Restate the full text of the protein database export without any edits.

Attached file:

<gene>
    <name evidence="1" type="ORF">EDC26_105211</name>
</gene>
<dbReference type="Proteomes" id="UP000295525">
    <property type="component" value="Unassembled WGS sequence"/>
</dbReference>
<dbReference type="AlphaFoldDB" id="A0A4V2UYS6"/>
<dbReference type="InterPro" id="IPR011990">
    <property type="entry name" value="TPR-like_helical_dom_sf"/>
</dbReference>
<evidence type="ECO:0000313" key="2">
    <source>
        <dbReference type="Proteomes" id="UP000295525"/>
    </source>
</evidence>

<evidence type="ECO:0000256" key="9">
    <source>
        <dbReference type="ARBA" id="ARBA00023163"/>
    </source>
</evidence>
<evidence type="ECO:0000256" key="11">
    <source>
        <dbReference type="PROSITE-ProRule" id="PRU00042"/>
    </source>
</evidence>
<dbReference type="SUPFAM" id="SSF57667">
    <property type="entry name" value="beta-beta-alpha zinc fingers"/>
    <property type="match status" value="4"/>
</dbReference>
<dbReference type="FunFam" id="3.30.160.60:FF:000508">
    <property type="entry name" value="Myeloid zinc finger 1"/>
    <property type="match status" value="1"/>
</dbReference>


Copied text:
<gene>
    <name evidence="1" type="ORF">EDC26_105211</name>
</gene>
<dbReference type="Proteomes" id="UP000295525">
    <property type="component" value="Unassembled WGS sequence"/>
</dbReference>
<dbReference type="AlphaFoldDB" id="A0A4V2UYS6"/>
<dbReference type="InterPro" id="IPR011990">
    <property type="entry name" value="TPR-like_helical_dom_sf"/>
</dbReference>
<evidence type="ECO:0000313" key="2">
    <source>
        <dbReference type="Proteomes" id="UP000295525"/>
    </source>
</evidence>

<evidence type="ECO:0000256" key="9">
    <source>
        <dbReference type="ARBA" id="ARBA00023163"/>
    </source>
</evidence>
<evidence type="ECO:0000256" key="11">
    <source>
        <dbReference type="PROSITE-ProRule" id="PRU00042"/>
    </source>
</evidence>
<dbReference type="SUPFAM" id="SSF57667">
    <property type="entry name" value="beta-beta-alpha zinc fingers"/>
    <property type="match status" value="4"/>
</dbReference>
<dbReference type="FunFam" id="3.30.160.60:FF:000508">
    <property type="entry name" value="Myeloid zinc finger 1"/>
    <property type="match status" value="1"/>
</dbReference>